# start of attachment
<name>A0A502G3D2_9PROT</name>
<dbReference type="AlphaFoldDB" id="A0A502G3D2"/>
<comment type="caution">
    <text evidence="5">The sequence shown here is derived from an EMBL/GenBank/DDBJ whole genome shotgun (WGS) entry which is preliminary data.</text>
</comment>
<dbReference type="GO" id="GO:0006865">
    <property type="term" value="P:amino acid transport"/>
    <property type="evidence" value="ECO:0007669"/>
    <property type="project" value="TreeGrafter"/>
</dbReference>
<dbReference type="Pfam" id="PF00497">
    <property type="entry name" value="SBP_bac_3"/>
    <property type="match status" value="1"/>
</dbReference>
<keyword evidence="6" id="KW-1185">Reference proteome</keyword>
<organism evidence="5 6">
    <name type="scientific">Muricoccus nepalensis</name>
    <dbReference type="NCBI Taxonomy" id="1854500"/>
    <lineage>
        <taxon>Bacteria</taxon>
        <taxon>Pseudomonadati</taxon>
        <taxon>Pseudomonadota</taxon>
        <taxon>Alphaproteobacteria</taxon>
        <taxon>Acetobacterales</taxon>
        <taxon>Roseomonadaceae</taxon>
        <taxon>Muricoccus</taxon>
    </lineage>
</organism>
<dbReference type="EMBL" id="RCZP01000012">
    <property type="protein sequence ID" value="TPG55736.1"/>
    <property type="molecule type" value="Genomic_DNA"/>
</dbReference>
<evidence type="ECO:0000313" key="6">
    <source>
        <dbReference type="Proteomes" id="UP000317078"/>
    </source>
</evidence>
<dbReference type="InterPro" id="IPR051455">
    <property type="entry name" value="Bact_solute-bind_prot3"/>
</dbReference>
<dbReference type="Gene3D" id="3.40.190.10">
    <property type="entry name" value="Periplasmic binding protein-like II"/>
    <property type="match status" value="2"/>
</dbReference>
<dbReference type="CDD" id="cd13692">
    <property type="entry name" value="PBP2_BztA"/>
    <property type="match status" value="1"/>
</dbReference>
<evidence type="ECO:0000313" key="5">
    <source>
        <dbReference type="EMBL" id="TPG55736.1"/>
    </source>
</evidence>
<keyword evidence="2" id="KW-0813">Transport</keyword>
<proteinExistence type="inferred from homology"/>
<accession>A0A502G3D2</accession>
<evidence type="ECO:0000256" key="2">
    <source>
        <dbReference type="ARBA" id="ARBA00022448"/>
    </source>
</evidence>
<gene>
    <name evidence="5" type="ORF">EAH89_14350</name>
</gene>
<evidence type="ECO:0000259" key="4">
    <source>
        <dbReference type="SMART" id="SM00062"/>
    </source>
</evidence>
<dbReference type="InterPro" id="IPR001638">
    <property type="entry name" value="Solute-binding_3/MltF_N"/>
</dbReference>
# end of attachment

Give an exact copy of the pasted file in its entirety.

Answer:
<name>A0A502G3D2_9PROT</name>
<dbReference type="AlphaFoldDB" id="A0A502G3D2"/>
<comment type="caution">
    <text evidence="5">The sequence shown here is derived from an EMBL/GenBank/DDBJ whole genome shotgun (WGS) entry which is preliminary data.</text>
</comment>
<dbReference type="GO" id="GO:0006865">
    <property type="term" value="P:amino acid transport"/>
    <property type="evidence" value="ECO:0007669"/>
    <property type="project" value="TreeGrafter"/>
</dbReference>
<dbReference type="Pfam" id="PF00497">
    <property type="entry name" value="SBP_bac_3"/>
    <property type="match status" value="1"/>
</dbReference>
<keyword evidence="6" id="KW-1185">Reference proteome</keyword>
<organism evidence="5 6">
    <name type="scientific">Muricoccus nepalensis</name>
    <dbReference type="NCBI Taxonomy" id="1854500"/>
    <lineage>
        <taxon>Bacteria</taxon>
        <taxon>Pseudomonadati</taxon>
        <taxon>Pseudomonadota</taxon>
        <taxon>Alphaproteobacteria</taxon>
        <taxon>Acetobacterales</taxon>
        <taxon>Roseomonadaceae</taxon>
        <taxon>Muricoccus</taxon>
    </lineage>
</organism>
<dbReference type="EMBL" id="RCZP01000012">
    <property type="protein sequence ID" value="TPG55736.1"/>
    <property type="molecule type" value="Genomic_DNA"/>
</dbReference>
<evidence type="ECO:0000313" key="6">
    <source>
        <dbReference type="Proteomes" id="UP000317078"/>
    </source>
</evidence>
<dbReference type="InterPro" id="IPR051455">
    <property type="entry name" value="Bact_solute-bind_prot3"/>
</dbReference>
<dbReference type="Gene3D" id="3.40.190.10">
    <property type="entry name" value="Periplasmic binding protein-like II"/>
    <property type="match status" value="2"/>
</dbReference>
<dbReference type="CDD" id="cd13692">
    <property type="entry name" value="PBP2_BztA"/>
    <property type="match status" value="1"/>
</dbReference>
<evidence type="ECO:0000313" key="5">
    <source>
        <dbReference type="EMBL" id="TPG55736.1"/>
    </source>
</evidence>
<keyword evidence="2" id="KW-0813">Transport</keyword>
<proteinExistence type="inferred from homology"/>
<accession>A0A502G3D2</accession>
<evidence type="ECO:0000256" key="2">
    <source>
        <dbReference type="ARBA" id="ARBA00022448"/>
    </source>
</evidence>
<gene>
    <name evidence="5" type="ORF">EAH89_14350</name>
</gene>
<evidence type="ECO:0000259" key="4">
    <source>
        <dbReference type="SMART" id="SM00062"/>
    </source>
</evidence>
<dbReference type="InterPro" id="IPR001638">
    <property type="entry name" value="Solute-binding_3/MltF_N"/>
</dbReference>